http://www.youtube.com/watch?v=E6ckT2YNSio

Anais Nin and Henry Miller in conversation.

I have read the diaries of Anais Nin. She was a woman who did not live a mundane life but always searched for the beautiful and unusual. I have been reading her diaries and other writings for over thirty years and still enjoy them immensely. I purchased several from the Arcane Bookshop  in Northbridge when I lived in Perth and worked at the Western Australian Museum. They now reside happily on my forever bookshelf with all her other diaries.

 

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My Writing Journey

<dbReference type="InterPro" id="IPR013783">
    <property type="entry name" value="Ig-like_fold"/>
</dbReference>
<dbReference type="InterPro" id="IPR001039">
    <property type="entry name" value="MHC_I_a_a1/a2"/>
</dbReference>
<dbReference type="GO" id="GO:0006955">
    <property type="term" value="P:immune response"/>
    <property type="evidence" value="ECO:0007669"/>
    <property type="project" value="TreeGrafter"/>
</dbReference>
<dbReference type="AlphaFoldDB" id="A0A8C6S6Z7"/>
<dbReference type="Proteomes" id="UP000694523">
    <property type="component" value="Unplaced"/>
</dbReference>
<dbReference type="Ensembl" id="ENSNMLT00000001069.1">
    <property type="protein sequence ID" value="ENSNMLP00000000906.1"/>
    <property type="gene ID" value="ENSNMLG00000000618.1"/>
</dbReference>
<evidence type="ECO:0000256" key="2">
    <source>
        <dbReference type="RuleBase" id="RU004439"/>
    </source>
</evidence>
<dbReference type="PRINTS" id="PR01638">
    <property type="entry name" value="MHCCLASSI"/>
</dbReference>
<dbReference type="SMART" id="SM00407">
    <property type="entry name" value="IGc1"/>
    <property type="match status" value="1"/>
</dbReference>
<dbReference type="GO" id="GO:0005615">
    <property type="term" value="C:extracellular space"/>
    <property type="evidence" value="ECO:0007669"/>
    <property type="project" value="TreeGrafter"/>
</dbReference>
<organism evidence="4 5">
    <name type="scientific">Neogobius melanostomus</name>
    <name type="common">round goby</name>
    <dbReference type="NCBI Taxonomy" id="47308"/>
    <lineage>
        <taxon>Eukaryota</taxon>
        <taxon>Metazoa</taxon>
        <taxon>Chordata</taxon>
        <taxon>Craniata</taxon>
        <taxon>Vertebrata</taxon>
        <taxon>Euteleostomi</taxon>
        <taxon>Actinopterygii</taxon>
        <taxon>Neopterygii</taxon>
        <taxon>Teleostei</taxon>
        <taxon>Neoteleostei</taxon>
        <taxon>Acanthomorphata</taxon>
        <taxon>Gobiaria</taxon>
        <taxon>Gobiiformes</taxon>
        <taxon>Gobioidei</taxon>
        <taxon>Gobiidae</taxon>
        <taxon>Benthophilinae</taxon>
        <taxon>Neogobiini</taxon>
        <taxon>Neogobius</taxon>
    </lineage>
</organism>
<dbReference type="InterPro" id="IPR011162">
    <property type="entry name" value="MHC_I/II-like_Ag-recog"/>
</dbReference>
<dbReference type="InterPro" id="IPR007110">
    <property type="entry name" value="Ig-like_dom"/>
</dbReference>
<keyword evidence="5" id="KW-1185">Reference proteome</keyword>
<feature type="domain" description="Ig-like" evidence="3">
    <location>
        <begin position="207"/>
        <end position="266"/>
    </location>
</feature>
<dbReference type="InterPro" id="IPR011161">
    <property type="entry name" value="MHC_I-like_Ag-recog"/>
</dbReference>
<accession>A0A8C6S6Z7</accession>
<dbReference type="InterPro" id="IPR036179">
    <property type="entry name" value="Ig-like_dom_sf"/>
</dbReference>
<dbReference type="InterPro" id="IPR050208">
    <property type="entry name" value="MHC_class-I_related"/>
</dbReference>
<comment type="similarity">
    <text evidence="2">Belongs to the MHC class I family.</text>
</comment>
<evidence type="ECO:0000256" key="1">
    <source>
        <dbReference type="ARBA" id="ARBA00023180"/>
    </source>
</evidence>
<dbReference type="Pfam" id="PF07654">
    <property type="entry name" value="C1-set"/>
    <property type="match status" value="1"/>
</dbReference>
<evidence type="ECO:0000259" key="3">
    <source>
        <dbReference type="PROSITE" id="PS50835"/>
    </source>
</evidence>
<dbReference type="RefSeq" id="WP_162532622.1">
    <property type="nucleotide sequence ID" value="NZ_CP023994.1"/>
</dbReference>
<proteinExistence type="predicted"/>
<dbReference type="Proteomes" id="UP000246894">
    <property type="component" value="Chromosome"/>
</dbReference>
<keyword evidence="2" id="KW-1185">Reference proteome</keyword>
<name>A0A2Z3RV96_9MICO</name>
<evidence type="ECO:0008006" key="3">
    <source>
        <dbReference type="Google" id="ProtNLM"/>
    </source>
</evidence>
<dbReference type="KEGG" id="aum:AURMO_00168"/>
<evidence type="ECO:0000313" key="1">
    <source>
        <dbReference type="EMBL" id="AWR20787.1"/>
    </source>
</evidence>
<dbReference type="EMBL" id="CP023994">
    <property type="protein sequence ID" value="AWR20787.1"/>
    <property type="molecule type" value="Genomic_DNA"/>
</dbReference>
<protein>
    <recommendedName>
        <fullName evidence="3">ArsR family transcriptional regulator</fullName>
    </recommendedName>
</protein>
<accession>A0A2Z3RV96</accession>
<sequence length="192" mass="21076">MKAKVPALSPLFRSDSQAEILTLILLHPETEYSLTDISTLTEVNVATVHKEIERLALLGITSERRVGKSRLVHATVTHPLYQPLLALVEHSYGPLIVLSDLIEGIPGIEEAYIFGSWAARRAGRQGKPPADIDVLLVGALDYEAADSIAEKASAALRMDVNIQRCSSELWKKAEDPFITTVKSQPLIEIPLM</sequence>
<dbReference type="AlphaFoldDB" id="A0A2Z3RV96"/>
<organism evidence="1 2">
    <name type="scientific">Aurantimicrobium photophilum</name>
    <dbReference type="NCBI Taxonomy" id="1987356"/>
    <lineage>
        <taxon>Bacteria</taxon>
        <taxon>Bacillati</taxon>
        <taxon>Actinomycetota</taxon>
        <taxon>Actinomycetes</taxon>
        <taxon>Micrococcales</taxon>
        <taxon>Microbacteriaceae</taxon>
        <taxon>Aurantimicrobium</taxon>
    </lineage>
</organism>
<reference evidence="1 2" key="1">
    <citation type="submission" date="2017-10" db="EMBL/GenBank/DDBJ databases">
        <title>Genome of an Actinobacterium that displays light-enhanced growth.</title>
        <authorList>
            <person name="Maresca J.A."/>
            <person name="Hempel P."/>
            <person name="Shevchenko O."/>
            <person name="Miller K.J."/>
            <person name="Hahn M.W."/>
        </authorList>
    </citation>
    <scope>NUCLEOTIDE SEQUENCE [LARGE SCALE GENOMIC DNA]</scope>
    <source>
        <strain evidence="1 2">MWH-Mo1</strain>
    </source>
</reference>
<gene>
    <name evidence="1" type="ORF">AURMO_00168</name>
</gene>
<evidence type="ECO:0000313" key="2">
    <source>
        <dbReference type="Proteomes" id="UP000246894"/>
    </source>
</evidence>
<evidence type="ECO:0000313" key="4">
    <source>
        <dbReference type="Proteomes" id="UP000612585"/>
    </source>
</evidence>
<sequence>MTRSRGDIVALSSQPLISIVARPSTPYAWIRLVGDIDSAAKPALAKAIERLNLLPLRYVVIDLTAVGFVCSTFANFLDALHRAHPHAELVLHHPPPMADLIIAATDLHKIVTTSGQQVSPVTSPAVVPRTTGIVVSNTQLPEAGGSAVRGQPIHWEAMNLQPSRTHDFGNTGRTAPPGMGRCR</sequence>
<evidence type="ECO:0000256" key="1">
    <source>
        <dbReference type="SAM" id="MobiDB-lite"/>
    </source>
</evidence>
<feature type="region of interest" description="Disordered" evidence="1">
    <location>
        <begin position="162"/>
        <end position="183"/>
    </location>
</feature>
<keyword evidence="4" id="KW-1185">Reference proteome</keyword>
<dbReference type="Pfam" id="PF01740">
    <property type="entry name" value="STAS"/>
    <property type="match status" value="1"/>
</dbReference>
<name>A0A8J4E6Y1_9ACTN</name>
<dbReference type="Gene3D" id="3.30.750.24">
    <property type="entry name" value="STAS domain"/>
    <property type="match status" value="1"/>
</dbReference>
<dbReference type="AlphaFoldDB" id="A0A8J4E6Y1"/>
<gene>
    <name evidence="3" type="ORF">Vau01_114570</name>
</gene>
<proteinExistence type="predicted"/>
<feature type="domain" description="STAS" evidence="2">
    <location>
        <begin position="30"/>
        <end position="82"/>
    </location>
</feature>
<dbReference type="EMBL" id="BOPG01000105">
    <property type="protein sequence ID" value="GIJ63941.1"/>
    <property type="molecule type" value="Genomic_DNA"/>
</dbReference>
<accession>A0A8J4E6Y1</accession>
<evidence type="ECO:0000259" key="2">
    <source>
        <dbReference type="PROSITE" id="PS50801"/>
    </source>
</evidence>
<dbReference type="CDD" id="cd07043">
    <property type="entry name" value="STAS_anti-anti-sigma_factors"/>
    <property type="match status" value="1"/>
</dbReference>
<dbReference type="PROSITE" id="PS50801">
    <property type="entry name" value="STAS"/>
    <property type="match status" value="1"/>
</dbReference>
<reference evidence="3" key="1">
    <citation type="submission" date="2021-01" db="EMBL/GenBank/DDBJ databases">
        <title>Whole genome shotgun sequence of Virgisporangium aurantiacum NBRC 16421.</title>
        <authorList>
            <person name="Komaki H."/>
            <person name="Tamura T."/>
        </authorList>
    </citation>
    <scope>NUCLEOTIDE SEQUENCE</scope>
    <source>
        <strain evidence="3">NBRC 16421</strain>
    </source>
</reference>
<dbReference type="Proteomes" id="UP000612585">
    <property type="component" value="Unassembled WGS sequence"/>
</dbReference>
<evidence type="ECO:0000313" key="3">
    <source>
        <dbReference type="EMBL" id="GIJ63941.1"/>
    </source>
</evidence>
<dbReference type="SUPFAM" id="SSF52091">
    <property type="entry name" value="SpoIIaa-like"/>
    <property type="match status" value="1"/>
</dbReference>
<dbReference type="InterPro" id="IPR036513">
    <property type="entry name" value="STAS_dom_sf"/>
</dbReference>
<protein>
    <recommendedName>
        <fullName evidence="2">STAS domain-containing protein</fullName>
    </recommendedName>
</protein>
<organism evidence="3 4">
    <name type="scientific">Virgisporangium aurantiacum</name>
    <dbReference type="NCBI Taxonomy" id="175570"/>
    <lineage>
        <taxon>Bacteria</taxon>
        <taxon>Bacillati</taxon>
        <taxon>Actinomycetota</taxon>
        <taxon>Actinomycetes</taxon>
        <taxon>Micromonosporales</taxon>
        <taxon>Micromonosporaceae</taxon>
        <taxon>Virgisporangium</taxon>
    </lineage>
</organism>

This week I sorted out something in my novel that I always felt wasn’t quite right. The earlier drafts were fine but I feel this draft is much better for the changel! It now contains small elements of a fairytale which is not at all what my novel is about but adds something of enchantment: a forgotten story about WW2, a remarkable journey and the wonderful fact that the last part this story from the past was filmed at the time! I believe such serendipity is a gift! I am not going to discuss the details here as I have a rule not to discuss my WIP (work-in-progress) other than in general terms.  This research helped me edit two chapters to the last draft (which will be edited again before being sent to the publisher who has asked to see the completed manuscript). I have given myself three months from last week to have the final draft edited. Nothing like a deadline to get my fingers typing! I read somewhere that writing a novel (and I guess also a short story) is like pushing a pea up a hill with your nose . . . I agree. It’s wonderful when it all starts to come together. I write on a computer but could happily write on paper with a quill. I am researching Gothic literature and when the novel is finished I will  write Gothic short stories set in Australia. Australian Gothic has a long rich history which continues to the 21st century with writers like Elizabeth Jolley. Enjoy your writing week, Elise